One of the main problems of getting about in a wheelchair is coming up
against a flight of steps or a stairway where there is no alternative
means of ascending to the level those steps lead to. This is alleviated
by the installation of a wheelchair stair lift in those places where it
is possible to do so and there are no possibilities for fitting an
elevator for the purpose. So this article takes a look at using these
great accessibility devices for wheelchair users.
Their use is pretty simple by design because they need to be easily used
by anyone in a wheelchair who is unaided. Making them difficult would
just bar many from using them, so they were made easy so just about
anyone can figure them out in no time at all and be riding up or down
the stairs in comfort ad safety without nay trouble at all. But if you
were wondering what these handicap lifts are all about and how to use
them, then here is a quick primer.
They operate along the stairs on a rail that is fixed either to the
stair risers themselves or the wall side for stability and strength.
There is a platform that rests in a vertical position when it's not
being used so everyone who can walk okay can use the stairs. When a
wheelchair user needs to use the lift, they simply power it up with a
simple button and the platform swings down to a horizontal position so
you can just roll on. There is generally some kind of locking mechanism
that stops the wheelchair from moving when it's in place. You then just
move a lever to go up or down and ride the stairs until you get top the
other end. The locking mechanism is released and you simply roll off.
Some models will power themselves off after the ride is over and the
platform will automatically swing back to its vertical position once the
wheelchair is safely off, Others have to be powered off manually but
these are more usually found in homes rather than in public areas, where
the automatic models are more suited. If the platform is at the other
end of the stairs when you want to use it, when you hit the power up
button, from where you are, it knows it has to come down (or up) to meet
you before the platform swings down into its riding position.
That's about the long and the short of it of how these handicapped
wheelchair lifts work and how a wheelchair user can user them easily,
wherever they are. Hope this helps!
One of the great joys of traveling is getting to see places you haven't
seen before and for most folks, that is a great pleasure to be taken
whenever you have the time and ability. But when you are confined to a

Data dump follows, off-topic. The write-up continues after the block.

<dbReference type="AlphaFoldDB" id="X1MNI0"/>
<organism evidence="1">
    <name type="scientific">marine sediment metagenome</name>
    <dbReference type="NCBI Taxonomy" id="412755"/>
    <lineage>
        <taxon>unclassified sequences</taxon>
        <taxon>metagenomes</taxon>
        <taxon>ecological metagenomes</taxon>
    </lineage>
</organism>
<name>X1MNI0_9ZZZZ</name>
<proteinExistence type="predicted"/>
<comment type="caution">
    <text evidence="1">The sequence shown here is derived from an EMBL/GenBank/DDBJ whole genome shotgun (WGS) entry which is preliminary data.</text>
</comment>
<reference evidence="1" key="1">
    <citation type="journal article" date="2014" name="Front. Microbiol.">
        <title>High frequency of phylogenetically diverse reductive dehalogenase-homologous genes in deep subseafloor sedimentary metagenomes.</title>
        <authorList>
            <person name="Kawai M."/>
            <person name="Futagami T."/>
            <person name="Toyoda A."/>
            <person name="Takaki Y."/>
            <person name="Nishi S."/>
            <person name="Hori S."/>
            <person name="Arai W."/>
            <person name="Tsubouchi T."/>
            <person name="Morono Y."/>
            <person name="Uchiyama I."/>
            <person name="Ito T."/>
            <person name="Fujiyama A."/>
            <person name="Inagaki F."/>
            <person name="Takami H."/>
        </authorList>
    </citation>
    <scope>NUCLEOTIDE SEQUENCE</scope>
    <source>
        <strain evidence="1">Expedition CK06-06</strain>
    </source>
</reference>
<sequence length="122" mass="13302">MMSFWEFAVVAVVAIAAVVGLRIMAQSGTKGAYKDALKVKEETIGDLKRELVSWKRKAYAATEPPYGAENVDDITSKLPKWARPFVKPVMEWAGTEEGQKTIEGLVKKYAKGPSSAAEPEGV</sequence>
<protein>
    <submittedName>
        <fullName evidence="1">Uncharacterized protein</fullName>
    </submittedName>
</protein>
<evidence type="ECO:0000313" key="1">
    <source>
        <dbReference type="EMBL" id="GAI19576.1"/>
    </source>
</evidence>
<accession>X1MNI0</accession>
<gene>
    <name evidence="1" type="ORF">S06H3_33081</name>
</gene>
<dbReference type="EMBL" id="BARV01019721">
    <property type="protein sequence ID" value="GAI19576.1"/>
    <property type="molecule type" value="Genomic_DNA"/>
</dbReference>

wheelchair, things take on a different aspect altogether. More planning
needs to be done, especially if you're planning to go anywhere long
distance by plane, or even if you are traveling on a train or bus, you
need to get things prepared beforehand to save on all the hassles when
the time comes to go.
One essential item that I can't do without when I travel is my very
portable, lightweight folding wheelchair. It has a load of advantages
over my static framed chair for traveling, although there are some
disadvantages and the reason why I simply don't just use it all the time.
The advantages are the things that make traveling when you are a person
with disabilities more enjoyable, at least that is as far as it is
possible when, you know, its not as straight forward as it is for able
bodied folks. But the main thing is that be being a folding frame, the
chair folds up into an almost flat package that is easy to store on a
plane or other means of transport where space is at a premium. Being
lightweight, it lends itself to being picked up and carried by airline
staff without them breaking their backs over a heavy framed chair. It
gets you some nice smiles and you know they appreciate your
thoughtfulness at coming in one!
On top of that, they are lighter than usual so are easy to push around
unaided in necessary, or they make for a happier helper who has to push
you! So these lightweight wheelchairs sound absolutely perfect and so
far you'd wonder why anyone would bother with heavy, rigid framed
wheelchairs any more?
Well, there is a downside and that's the lack of good padding. To cut
down on weight and to make the chair fold away really as small as it can
be, the padding is pretty spartan, which is okay if you only need to use
the chair to get from the taxi to the airport, from the check-in to the
departure lounge and then from there onto the plane etc. But for
anything longer, you backside will start to go numb, not to mention your
back and your arms from resting on very thinly padded armrests.
So there is always a sacrifice to be made someplace and I guess comfort
has to go for the sake of portability. But I can cope with that for all
the benefits of these lightweight
wheelchairs just as long as I can sit in a comfy chair in between
moving around and I get to have a nice hot bath at the end of the